Kit Armstrong’s appearance at the opening concert of the Liszt Competition 2018 was tailor-made: even specialists did not know all of the works that the young star had selected for his Liszt recital: in the grandiose ambience of the Margravial Opera House in Bayreuth, the analyst celebrated a little-known Liszt among the young star pianists. The result was a live recording with a high repertoire value and a sound design that explores dynamic extremes and celebrates pianissimi with an almost incomparable touch culture.
In addition to works from the late work (three historical portraits, 1885 / three “Valses Oubliées” 1881-84) Armstrong plays transcriptions of Handel’s opera Almira, two fantasies B-A-C-H, the introduction to the “Elisabeth Legende” and “Le Triomphe Funèbre du Cup”.
Armstrong’s sonorous partner
As with the existing recording at the same location on July 24, 2019, a concert grand piano model E from the Bayreuth piano manufacturer Steingraeber is Armstrong’s sonorous partner.
The DVD is available from Steingraeber and the usual online sales outlets.
- Franz LisztBach-Liszt BWV 542, Fantasy and Fugue in G minor
- Fantasy B-A-C-H, Prelude and Fugue (1868)
- Historical Hungarian portraits: Szechenyi – Petofi – Teleki (1885)
- Le Triomphe Funèbre du Cup (1866)
- 3 Valses oubliées (1881-1884)
- The legend of Saint Elizabeth, introduction (1857-1862)
- Sarabande and Chaconne from Handel’s opera Almira, transcription for piano solo (1879)
Review by Helmut Peters, Piano News 02-2022
“It doesn’t really go well with the reputation of a release ‘courtesy of Deutsche Grammophon GmbH’ when we read right on the back of the DVD case of Kit Armstrong’s live recording from the Markgräfliches Opernhaus Bayreuth: ‘For the opening concert of the 9th International Franz Liszt Piano Competition Weimar-Bayreuth 2018, he had put together an extraordinary programme for connoisseurs – perhaps the present live recording even contains first or second recordings.’ Perhaps? What kind of information is this that a good editor could have researched, clarified and passed on in advance? Well then, there are indeed some gems among the works recorded.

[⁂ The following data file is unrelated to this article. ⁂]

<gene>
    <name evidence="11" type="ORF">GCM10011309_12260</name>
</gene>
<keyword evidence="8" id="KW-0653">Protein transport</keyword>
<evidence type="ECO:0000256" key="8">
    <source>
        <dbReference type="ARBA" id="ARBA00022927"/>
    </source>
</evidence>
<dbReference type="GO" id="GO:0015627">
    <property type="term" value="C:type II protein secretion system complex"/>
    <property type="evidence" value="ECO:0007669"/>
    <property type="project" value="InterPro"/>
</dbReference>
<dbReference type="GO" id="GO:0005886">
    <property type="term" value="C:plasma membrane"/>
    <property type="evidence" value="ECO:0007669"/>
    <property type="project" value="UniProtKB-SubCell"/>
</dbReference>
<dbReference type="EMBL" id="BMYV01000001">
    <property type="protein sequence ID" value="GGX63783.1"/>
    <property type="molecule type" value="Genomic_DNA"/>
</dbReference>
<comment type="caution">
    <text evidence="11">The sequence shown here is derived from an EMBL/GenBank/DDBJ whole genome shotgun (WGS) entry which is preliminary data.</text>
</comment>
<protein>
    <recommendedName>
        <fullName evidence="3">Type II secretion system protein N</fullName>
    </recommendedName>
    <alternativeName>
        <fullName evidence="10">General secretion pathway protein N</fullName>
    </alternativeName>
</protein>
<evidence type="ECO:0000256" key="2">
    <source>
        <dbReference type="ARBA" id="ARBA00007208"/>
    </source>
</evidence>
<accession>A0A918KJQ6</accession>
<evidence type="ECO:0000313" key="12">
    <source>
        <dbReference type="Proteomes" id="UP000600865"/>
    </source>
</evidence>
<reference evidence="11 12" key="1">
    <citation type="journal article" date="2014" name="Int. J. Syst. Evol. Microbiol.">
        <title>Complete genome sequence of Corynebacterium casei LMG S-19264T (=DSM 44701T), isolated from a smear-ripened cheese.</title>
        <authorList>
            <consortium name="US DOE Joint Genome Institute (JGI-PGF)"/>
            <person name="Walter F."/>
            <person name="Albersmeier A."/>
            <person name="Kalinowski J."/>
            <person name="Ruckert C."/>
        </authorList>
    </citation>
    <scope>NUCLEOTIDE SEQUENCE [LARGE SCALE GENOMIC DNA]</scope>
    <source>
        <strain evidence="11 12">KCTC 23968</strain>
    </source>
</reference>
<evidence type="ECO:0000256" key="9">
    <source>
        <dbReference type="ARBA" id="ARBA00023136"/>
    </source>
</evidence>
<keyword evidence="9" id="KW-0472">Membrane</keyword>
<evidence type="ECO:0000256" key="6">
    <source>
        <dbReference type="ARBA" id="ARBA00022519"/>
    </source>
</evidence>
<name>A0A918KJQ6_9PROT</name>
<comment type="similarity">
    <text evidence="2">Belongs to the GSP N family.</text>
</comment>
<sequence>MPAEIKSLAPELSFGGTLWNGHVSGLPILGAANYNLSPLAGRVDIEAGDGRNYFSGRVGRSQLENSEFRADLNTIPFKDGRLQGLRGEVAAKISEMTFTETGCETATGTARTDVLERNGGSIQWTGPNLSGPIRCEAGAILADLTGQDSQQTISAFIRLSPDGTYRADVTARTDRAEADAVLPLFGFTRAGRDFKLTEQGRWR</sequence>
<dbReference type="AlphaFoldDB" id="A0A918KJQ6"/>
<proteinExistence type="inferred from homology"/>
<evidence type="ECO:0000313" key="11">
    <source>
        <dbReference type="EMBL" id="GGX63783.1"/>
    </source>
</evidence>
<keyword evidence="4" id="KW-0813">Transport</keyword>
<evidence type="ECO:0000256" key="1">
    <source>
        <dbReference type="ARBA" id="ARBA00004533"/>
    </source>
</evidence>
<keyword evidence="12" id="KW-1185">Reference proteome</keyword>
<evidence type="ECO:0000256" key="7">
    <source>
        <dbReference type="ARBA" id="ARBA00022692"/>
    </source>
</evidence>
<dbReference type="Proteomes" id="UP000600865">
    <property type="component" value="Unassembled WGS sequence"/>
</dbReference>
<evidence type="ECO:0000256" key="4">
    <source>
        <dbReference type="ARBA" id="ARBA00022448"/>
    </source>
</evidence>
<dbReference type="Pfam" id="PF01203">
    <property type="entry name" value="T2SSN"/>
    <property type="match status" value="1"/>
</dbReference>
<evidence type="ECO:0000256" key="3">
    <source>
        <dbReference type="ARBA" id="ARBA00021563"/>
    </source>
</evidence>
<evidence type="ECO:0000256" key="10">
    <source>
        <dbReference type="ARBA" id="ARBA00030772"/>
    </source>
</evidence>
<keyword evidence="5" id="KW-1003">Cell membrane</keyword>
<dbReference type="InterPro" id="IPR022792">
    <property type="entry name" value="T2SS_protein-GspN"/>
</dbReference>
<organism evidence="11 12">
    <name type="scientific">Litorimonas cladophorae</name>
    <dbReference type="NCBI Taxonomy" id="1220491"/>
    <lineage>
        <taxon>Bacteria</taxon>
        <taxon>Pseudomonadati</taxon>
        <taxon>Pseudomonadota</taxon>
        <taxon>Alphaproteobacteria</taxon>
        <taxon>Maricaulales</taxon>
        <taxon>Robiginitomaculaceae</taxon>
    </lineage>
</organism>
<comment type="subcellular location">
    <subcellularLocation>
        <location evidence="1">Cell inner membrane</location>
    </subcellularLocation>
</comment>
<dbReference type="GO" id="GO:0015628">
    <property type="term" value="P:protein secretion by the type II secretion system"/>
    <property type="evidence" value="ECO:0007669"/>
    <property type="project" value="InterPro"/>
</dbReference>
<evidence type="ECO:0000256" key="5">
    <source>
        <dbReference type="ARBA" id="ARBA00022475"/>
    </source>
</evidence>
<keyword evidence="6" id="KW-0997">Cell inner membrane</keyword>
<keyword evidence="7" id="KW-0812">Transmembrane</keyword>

Among them are works from the late period, such as ‘Three Historical Hungarian Portraits’ from 1885 and three ‘Valses Oubliées’ from 1881-84, which were composed somewhat earlier. In addition to these works, which are so remarkable for Liszt’s late style, Armstrong also plays transcriptions from Handel’s opera ‘Almira’ and two of Liszt’s fantasies after Bach: the Fantasy, Prelude and Fugue in G minor BWV 542 and the Fantasy B-A-C-H, Prelude and Fugue from 1868. But the transcriptions of the Introduction to the ‘Elisabeth Legend’ and ‘Le Triomphe Funèbre du Tasse’ are particularly successful. Liszt’s work ‘Die Legende von der heiligen Elisabeth’ for four-piece solo ensemble, choir and orchestra, written between 1857 and 1862, is simply a magnificent work that is just as much in need of rediscovery in its original form as this piano arrangement recorded by Armstrong. It is clear that Armstrong conjures up the hauntingly beautiful melodic lines as well as the distinctive retractions on the keys like few others. But the two Bach transcriptions by Liszt are particularly successful in this memorable concert, and they are very much in keeping with Armstrong’s conception of the interpretation of baroque and especially Bach works on the piano. He himself once said in an interview that even when interpreting original baroque works, he feels first and foremost like a pianist. Of course, he also relies on the large dynamic arches in Liszt, but he handles them very carefully in Bach.
In all the interpretations to be experienced on this DVD, one senses the influence of the composer, arranger, analyst and thinker Kit Armstrong in every bar. These are interpretations that do not pull for effect, but follow a very clear sound philosophy of this pianist on the one hand and an exquisitely responsible sense of value on the other.”